Students at the main public university in Ouagadougou forced their dean to sit and eat cafeteria food after they had spent months complaining of its poor quality. After Zida appointed Adama Sagnon, a judge who failed to properly investigate the assassination of journalist Norbert Zongo in 1998, to the post of culture minister, protesters hit the streets and forced Sagnon’s resignation after just two days. The transitional president, Michel Kafando, has promised to reopen investigations into corruption and political killings. In Côte d’Ivoire meanwhile, irate soldiers set up roadblocks and took over a state radio station on 18 November, demanding back pay promised by President Alassane Ouattara.

French President François Hollande said during the Francophonie summit in Dakar that events in Burkina Faso should be cause for reflection among “those who wish to stay in power by violating the constitution”. Francophone Africa certainly has its fair share of long-term rulers who could follow in Compaoré’s footsteps: Cameroon’s Paul Biya has been in power for 32 years; Denis Sassou-Nguesso has ruled the Republic of Congo for a total of 30 years over two stretches; Idriss Deby has led Chad for 24 years; while hereditary regimes dominate in Togo, Gabon and the Democratic Republic of Congo. In 1997, the Burkinabé reggae star Black So Man released a song called “I was at the trial”, in which the country’s youth, as represented by an unnamed man, is put on trial by the president, represented by the artist, for causing insecurity. The man is questioned by the prosecutor, and launches into a self-defence, pronouncing: “I am the smoke impairing visibility, but you are the flames.” By the end of the record, the man representing youth has prophetically seized power, and commands the judge: “Sanction the true criminals, because no one is above the law.”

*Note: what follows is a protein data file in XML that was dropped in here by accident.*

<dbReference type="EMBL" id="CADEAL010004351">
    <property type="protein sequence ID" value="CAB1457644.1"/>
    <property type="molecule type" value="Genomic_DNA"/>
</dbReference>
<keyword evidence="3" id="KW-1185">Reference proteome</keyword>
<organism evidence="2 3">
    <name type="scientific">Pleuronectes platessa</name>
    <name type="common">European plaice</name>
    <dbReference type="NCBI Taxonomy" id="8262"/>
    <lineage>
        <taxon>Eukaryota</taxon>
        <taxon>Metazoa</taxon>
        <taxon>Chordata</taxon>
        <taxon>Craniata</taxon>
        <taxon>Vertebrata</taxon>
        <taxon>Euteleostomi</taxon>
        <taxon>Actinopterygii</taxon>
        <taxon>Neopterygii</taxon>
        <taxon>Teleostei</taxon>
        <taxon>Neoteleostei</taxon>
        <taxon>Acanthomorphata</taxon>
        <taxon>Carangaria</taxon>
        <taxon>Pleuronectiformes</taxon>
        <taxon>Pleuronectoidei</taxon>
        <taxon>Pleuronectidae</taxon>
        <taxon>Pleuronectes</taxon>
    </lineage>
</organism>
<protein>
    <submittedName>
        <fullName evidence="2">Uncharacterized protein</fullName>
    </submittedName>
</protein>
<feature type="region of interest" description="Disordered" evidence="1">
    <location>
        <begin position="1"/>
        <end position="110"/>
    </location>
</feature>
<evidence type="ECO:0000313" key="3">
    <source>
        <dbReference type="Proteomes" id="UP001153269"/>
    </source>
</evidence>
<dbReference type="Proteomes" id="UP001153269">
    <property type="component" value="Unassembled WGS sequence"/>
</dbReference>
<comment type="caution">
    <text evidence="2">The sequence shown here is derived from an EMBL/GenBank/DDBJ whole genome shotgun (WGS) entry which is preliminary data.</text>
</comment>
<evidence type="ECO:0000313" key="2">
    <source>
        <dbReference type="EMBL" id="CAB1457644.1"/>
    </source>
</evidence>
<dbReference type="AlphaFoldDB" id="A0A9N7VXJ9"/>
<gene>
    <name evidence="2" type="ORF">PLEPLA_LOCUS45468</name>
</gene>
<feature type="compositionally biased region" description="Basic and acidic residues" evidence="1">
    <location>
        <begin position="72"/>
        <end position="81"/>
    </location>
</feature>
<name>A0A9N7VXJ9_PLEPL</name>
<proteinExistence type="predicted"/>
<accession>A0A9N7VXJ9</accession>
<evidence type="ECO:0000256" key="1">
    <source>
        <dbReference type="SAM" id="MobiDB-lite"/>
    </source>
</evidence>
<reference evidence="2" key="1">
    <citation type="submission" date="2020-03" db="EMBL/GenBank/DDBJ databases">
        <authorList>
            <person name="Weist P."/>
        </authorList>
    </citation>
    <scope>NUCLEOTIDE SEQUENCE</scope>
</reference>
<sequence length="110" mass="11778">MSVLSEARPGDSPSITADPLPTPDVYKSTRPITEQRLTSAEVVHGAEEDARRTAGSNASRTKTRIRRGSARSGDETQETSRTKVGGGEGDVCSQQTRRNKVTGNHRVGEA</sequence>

Black So Man died from injuries sustained in a suspicious car crash. Like many Burkinabé activists after Sankara, he never got the chance to see his lyrics realised. Today in Burkina Faso, no one knows the trajectory of the future, and the youth who risked their lives to kick Blaise Compaoré out of power are under no illusions that the road to justice and development will be easy. But one phrase is on everybody’s lips: “Nothing will ever be the same.”

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Written by Joe Penney

Joe Penney is an American photojournalist from New York City based in Bamako, Mali, who has been living and working in West Africa since 2010. Since then he has worked in almost every country in West Africa, covering politics, conflict, daily life and culture. He is passionate about journalism in Africa and more specifically in the Sahel region. He is the main photographer and photo editor for Reuters in West and Central Africa and is also the co-founder of sahelien.com, a French-language news website covering Mali, Burkina Faso and Niger. You can reach him penney dot joseph at gmail.com.